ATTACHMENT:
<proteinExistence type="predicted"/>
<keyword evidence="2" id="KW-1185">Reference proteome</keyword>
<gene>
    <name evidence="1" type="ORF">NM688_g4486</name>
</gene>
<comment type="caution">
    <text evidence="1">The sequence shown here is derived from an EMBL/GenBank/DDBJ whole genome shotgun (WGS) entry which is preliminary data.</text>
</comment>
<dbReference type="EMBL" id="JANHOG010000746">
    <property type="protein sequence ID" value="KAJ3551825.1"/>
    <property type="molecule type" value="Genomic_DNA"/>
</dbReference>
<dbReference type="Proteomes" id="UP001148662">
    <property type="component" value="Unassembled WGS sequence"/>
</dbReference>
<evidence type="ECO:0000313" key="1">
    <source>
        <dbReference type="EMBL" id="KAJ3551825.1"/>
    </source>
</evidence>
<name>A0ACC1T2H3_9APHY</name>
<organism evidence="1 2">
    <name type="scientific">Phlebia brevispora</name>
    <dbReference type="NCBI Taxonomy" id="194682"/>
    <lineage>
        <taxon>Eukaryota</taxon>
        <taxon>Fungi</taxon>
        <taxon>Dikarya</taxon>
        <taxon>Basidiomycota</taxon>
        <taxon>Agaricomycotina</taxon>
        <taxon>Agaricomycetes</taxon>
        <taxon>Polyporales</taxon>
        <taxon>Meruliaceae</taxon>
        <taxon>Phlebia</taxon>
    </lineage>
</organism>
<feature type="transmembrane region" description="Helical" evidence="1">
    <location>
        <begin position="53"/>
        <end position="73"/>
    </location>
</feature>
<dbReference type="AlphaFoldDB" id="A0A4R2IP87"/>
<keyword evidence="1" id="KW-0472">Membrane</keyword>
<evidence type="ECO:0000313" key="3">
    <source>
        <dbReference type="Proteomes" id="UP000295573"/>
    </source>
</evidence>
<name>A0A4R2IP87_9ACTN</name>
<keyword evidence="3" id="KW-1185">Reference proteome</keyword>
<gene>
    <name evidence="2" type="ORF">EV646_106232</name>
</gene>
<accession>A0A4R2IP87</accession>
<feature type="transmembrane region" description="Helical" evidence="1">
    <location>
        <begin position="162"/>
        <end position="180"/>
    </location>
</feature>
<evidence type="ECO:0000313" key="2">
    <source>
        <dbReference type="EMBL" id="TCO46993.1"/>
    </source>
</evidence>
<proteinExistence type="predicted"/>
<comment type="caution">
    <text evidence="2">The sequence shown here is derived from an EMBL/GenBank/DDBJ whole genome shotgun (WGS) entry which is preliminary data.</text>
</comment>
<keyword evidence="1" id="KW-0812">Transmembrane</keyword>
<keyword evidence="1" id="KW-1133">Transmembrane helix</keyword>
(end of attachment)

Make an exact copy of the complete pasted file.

<proteinExistence type="predicted"/>
<keyword evidence="2" id="KW-1185">Reference proteome</keyword>
<gene>
    <name evidence="1" type="ORF">NM688_g4486</name>
</gene>
<comment type="caution">
    <text evidence="1">The sequence shown here is derived from an EMBL/GenBank/DDBJ whole genome shotgun (WGS) entry which is preliminary data.</text>
</comment>
<dbReference type="EMBL" id="JANHOG010000746">
    <property type="protein sequence ID" value="KAJ3551825.1"/>
    <property type="molecule type" value="Genomic_DNA"/>
</dbReference>
<dbReference type="Proteomes" id="UP001148662">
    <property type="component" value="Unassembled WGS sequence"/>
</dbReference>
<evidence type="ECO:0000313" key="1">
    <source>
        <dbReference type="EMBL" id="KAJ3551825.1"/>
    </source>
</evidence>
<name>A0ACC1T2H3_9APHY</name>
<organism evidence="1 2">
    <name type="scientific">Phlebia brevispora</name>
    <dbReference type="NCBI Taxonomy" id="194682"/>
    <lineage>
        <taxon>Eukaryota</taxon>
        <taxon>Fungi</taxon>
        <taxon>Dikarya</taxon>
        <taxon>Basidiomycota</taxon>
        <taxon>Agaricomycotina</taxon>
        <taxon>Agaricomycetes</taxon>
        <taxon>Polyporales</taxon>
        <taxon>Meruliaceae</taxon>
        <taxon>Phlebia</taxon>
    </lineage>
</organism>
<feature type="transmembrane region" description="Helical" evidence="1">
    <location>
        <begin position="53"/>
        <end position="73"/>
    </location>
</feature>
<dbReference type="AlphaFoldDB" id="A0A4R2IP87"/>
<keyword evidence="1" id="KW-0472">Membrane</keyword>
<evidence type="ECO:0000313" key="3">
    <source>
        <dbReference type="Proteomes" id="UP000295573"/>
    </source>
</evidence>
<name>A0A4R2IP87_9ACTN</name>
<keyword evidence="3" id="KW-1185">Reference proteome</keyword>
<gene>
    <name evidence="2" type="ORF">EV646_106232</name>
</gene>
<accession>A0A4R2IP87</accession>
<feature type="transmembrane region" description="Helical" evidence="1">
    <location>
        <begin position="162"/>
        <end position="180"/>
    </location>
</feature>
<evidence type="ECO:0000313" key="2">
    <source>
        <dbReference type="EMBL" id="TCO46993.1"/>
    </source>
</evidence>
<proteinExistence type="predicted"/>
<comment type="caution">
    <text evidence="2">The sequence shown here is derived from an EMBL/GenBank/DDBJ whole genome shotgun (WGS) entry which is preliminary data.</text>
</comment>
<keyword evidence="1" id="KW-0812">Transmembrane</keyword>
<keyword evidence="1" id="KW-1133">Transmembrane helix</keyword>